Think about it. We're still paying our mortgages and credit cards with paper checks. Not you, maybe... You're paying online. But companies like Countrywide and Option One receive millions of payments per month in envelopes. Millions! And they almost always get it right! It works like this:
The post office delivers the mail in trays, each holding about 1,000 envelopes. The trays are stacked in steel carts on wheels. Each cart can hold about 30 trays. The carts are stacked up in the mailroom four or five deep per shift.
The young lady celebrating her birthday (I took this picture in Texas where they obviously know how to celebrate a birthday) is standing in front of a fully automated machine that sucks in envelopes at a rate of three per second. Three and 1/2 seconds later, it pockets the check, now separated from the payment stub, and sends a data file and an image file to a remittance processing engine (computer.) Think a $400,000 letter opener!
That's 10,000 envelopes per hour per machine. The average mortgage payment exceeds $1,000. You do the math! In Phoenix, as you are reading this, Chase Bank has an operation out by Sky Harbor airport with (last I knew) seven of these machines running 24 hours a day, 7 days per week, all year long.
The operator's job is to place envelopes on to a conveyor (bottom left in the picture) that feeds the machine and to remove the stacked checks from bins as they fill up. If your payment was in the run, no one but you ever touched your check until it was cancelled and posted.
The machine, in 3 1/2 seconds, qualified your envelope (one document, one check, nothing folded, nothing else,) cut it open on three sides, peeled the envelope away from the contents like you peel a banana, oriented and sequenced the document and the check (if you put it in upside down and backwards, the machine turned it right-side-up and face forward,) checked the envelope full length and pulled it into a shredding system.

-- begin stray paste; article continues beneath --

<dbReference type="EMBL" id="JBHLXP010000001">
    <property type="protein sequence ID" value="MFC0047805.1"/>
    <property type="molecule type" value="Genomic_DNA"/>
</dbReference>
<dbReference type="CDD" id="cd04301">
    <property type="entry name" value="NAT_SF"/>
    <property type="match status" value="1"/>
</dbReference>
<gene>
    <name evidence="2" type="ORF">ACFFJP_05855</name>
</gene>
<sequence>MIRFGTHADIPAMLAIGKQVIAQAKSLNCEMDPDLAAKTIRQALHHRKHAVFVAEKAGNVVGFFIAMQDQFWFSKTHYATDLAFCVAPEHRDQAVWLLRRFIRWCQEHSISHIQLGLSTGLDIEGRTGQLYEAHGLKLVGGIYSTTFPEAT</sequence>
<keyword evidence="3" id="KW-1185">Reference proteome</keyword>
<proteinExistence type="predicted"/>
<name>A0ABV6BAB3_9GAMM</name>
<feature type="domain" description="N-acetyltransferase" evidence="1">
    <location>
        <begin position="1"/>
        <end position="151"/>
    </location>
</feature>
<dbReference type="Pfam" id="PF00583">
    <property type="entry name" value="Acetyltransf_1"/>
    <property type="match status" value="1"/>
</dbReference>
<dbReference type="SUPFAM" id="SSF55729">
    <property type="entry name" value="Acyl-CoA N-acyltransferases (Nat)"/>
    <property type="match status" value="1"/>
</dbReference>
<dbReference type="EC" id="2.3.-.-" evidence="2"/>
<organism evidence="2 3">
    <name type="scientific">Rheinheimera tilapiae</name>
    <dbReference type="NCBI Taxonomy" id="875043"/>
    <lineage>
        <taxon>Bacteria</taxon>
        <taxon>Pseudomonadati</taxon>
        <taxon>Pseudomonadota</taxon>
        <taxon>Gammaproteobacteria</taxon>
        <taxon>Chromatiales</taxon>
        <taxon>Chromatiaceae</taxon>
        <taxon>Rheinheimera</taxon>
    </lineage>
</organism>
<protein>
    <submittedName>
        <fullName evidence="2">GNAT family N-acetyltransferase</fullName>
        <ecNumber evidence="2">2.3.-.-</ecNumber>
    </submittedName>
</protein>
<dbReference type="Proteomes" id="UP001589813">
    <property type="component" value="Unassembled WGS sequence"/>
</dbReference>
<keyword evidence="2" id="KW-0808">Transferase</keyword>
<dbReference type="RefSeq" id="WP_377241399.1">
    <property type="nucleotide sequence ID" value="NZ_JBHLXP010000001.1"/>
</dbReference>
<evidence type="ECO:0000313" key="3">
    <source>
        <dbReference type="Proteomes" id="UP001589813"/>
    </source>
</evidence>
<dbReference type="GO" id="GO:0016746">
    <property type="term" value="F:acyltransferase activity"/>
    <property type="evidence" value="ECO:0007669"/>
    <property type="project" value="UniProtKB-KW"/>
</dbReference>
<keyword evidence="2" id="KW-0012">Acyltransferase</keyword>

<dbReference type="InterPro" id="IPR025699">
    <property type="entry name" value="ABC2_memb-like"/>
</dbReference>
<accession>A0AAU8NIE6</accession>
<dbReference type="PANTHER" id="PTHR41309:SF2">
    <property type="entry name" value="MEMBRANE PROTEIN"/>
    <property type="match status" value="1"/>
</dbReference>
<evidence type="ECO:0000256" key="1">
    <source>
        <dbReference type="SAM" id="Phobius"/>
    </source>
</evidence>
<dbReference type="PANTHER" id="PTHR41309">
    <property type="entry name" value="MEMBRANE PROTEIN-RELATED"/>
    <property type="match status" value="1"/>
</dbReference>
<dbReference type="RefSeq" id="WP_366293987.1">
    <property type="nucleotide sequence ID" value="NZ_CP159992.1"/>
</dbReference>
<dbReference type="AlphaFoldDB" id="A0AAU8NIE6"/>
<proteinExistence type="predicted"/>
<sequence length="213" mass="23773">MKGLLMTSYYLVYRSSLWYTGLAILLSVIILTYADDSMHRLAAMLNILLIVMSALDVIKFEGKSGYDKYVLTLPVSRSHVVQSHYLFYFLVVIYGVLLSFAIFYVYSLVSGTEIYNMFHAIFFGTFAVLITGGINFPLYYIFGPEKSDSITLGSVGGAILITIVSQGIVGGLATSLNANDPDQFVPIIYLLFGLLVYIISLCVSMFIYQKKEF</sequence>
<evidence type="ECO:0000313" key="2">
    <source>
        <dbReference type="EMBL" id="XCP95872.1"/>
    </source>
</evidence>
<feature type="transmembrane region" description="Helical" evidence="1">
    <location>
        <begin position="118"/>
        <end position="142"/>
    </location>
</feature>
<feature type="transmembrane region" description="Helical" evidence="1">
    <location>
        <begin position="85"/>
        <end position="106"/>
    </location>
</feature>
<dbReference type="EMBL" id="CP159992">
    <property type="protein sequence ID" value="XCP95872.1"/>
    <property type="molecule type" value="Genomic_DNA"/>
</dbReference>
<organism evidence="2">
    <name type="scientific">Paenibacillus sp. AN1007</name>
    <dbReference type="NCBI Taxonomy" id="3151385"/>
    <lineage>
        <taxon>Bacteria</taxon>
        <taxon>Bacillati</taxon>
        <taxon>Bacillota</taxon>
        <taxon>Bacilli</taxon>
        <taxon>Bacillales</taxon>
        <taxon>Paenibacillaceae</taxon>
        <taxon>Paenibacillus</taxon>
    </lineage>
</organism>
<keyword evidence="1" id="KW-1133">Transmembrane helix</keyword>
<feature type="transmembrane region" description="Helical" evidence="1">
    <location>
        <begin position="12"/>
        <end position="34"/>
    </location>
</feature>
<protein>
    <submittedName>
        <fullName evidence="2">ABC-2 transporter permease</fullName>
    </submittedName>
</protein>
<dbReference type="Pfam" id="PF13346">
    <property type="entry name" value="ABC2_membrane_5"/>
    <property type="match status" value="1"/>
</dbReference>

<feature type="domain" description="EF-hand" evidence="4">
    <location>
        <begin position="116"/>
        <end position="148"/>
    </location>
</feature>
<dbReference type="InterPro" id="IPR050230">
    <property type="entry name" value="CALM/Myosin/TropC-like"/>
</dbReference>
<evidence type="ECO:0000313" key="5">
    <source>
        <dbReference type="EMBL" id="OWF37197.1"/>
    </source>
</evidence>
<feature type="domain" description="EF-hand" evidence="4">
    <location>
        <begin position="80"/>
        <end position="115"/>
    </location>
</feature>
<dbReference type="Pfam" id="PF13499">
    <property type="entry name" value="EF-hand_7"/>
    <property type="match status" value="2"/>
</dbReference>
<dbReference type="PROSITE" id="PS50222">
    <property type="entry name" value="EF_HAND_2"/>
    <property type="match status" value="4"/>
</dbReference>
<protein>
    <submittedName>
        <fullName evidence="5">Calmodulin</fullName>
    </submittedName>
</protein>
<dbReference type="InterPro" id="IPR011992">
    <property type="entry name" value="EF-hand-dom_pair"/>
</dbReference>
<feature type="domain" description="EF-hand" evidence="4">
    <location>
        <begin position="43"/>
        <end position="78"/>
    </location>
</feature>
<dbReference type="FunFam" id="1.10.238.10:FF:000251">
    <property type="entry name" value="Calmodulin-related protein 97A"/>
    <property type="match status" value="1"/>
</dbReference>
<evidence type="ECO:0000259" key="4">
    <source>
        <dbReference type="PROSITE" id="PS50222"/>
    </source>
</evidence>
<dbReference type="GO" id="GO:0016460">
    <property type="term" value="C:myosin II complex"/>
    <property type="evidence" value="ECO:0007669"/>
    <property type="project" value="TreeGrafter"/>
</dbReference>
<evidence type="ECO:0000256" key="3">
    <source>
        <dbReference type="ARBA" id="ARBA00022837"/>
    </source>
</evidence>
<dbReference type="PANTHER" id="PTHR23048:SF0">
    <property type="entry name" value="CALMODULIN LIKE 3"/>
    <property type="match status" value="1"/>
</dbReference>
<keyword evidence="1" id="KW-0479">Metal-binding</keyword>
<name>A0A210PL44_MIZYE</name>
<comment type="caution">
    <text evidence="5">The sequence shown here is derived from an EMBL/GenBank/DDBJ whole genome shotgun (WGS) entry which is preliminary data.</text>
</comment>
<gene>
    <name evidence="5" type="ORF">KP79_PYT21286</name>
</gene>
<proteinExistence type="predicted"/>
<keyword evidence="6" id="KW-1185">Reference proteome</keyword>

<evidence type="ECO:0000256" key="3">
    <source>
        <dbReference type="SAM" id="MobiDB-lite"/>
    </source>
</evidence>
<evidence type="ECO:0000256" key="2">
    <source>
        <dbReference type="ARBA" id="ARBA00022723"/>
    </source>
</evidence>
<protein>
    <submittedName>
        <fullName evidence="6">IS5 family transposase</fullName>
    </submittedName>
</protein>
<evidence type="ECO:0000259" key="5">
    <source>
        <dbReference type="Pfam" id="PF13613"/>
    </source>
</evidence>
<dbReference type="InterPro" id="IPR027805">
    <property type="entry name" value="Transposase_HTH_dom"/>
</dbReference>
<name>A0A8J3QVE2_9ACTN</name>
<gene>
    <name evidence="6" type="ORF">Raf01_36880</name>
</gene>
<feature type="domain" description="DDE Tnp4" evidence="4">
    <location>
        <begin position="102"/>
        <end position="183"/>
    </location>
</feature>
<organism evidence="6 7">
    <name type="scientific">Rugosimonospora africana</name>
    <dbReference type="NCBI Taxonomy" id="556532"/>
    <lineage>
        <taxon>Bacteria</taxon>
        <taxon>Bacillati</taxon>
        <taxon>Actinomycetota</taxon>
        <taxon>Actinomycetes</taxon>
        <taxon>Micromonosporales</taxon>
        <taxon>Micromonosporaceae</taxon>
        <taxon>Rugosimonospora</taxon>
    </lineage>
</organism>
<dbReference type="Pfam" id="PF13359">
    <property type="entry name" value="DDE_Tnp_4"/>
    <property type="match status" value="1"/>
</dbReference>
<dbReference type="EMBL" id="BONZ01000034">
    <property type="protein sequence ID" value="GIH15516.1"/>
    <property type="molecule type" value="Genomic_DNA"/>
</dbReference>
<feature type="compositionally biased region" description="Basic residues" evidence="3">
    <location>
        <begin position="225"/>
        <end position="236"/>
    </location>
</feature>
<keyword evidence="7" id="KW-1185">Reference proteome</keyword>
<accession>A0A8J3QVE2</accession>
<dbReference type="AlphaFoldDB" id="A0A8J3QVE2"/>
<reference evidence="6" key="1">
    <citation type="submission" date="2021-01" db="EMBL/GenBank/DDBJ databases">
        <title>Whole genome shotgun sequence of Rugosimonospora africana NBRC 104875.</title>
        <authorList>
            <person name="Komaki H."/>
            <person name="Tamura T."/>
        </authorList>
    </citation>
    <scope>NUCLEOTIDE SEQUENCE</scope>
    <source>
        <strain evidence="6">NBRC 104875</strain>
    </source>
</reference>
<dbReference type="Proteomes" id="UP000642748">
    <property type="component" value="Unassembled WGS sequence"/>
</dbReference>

It captured an image of the doc and the check. It read those images, compared them, and found out
(1) who you are, (account number)
(2) how much you owe, (amount due field in the scan line--all those little numbers at the bottom)
(3) when it's due, (date due field)
(4) whether it's past due, (compares today's date with date due field)
(5) how much you paid (the numbers you inked in the courtesy amount field and scribbled on the line)
(6) and whether that amount is the minimum due or some other amount. And it cancelled your check for the amount written. Yes, Dorothy, it CAN read your handwriting.
And no one but you ever touched your check!
Or looked at it.
And if you folded the check, or included a post-it note? The machine outsorts that envelope unopened, and it gets processed by a human being on an automated desk like this one. My friend John, seated at the Model 50 Rapid Extraction Desk, is the OPEX salesperson here in Arizona.
John would tell you that the cost to the bank to process your payment at this desk is as much as 25 times the cost of processing it on the fully automated machine above.
He would also tell you that people make a mistake on your account at a rate more than 10 times the rate on the fully automated machine! And you folks who use Check Free or some other online system? Many of those systems bundle your payment with 99 other payments, and cut a paper check to the payee, along with a paper adding machine type tape that includes all 100 account numbers and amounts paid. When it gets to the payment processing center, a person has to key the data back into a new system for posting. You don't want to do that.
And if you walk in and pay at the front desk?
(John again, on the left:)
We hope we get it right!
I had the privelege in a past life of working as National Sales Manager for OPEX Corporation, located in Moorestown, NJ.
Somewhere, we have a picture of the Queen of England, at the Royal Bank of Scotland, standing in front of the fully automated System 150-IEM. Big hat, little purse. I couldn't find it! LOL
Mike in Tucson